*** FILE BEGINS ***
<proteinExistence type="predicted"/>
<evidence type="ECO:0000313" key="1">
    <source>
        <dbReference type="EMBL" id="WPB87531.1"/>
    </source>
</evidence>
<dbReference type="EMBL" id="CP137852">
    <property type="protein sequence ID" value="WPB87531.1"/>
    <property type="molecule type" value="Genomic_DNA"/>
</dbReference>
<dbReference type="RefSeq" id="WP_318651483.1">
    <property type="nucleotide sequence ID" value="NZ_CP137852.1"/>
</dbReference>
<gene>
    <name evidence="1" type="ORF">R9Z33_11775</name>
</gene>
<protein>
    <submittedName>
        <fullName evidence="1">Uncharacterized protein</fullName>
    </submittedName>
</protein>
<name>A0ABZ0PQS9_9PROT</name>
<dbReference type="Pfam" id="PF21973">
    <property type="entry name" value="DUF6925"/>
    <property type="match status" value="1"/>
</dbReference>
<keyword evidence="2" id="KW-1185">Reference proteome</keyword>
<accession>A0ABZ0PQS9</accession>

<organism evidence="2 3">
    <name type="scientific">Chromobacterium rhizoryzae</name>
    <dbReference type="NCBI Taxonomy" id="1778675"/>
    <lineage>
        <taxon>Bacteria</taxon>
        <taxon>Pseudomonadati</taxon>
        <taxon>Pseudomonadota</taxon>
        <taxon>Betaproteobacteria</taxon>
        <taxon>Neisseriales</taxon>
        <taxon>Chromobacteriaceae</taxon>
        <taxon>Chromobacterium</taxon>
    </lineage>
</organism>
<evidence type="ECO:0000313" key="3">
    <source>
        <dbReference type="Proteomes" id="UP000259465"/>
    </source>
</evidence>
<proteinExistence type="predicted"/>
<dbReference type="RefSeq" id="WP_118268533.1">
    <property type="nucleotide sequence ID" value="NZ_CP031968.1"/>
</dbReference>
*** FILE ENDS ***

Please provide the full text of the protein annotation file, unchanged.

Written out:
<proteinExistence type="predicted"/>
<evidence type="ECO:0000313" key="1">
    <source>
        <dbReference type="EMBL" id="WPB87531.1"/>
    </source>
</evidence>
<dbReference type="EMBL" id="CP137852">
    <property type="protein sequence ID" value="WPB87531.1"/>
    <property type="molecule type" value="Genomic_DNA"/>
</dbReference>
<dbReference type="RefSeq" id="WP_318651483.1">
    <property type="nucleotide sequence ID" value="NZ_CP137852.1"/>
</dbReference>
<gene>
    <name evidence="1" type="ORF">R9Z33_11775</name>
</gene>
<protein>
    <submittedName>
        <fullName evidence="1">Uncharacterized protein</fullName>
    </submittedName>
</protein>
<name>A0ABZ0PQS9_9PROT</name>
<dbReference type="Pfam" id="PF21973">
    <property type="entry name" value="DUF6925"/>
    <property type="match status" value="1"/>
</dbReference>
<keyword evidence="2" id="KW-1185">Reference proteome</keyword>
<accession>A0ABZ0PQS9</accession>

<organism evidence="2 3">
    <name type="scientific">Chromobacterium rhizoryzae</name>
    <dbReference type="NCBI Taxonomy" id="1778675"/>
    <lineage>
        <taxon>Bacteria</taxon>
        <taxon>Pseudomonadati</taxon>
        <taxon>Pseudomonadota</taxon>
        <taxon>Betaproteobacteria</taxon>
        <taxon>Neisseriales</taxon>
        <taxon>Chromobacteriaceae</taxon>
        <taxon>Chromobacterium</taxon>
    </lineage>
</organism>
<evidence type="ECO:0000313" key="3">
    <source>
        <dbReference type="Proteomes" id="UP000259465"/>
    </source>
</evidence>
<proteinExistence type="predicted"/>
<dbReference type="RefSeq" id="WP_118268533.1">
    <property type="nucleotide sequence ID" value="NZ_CP031968.1"/>
</dbReference>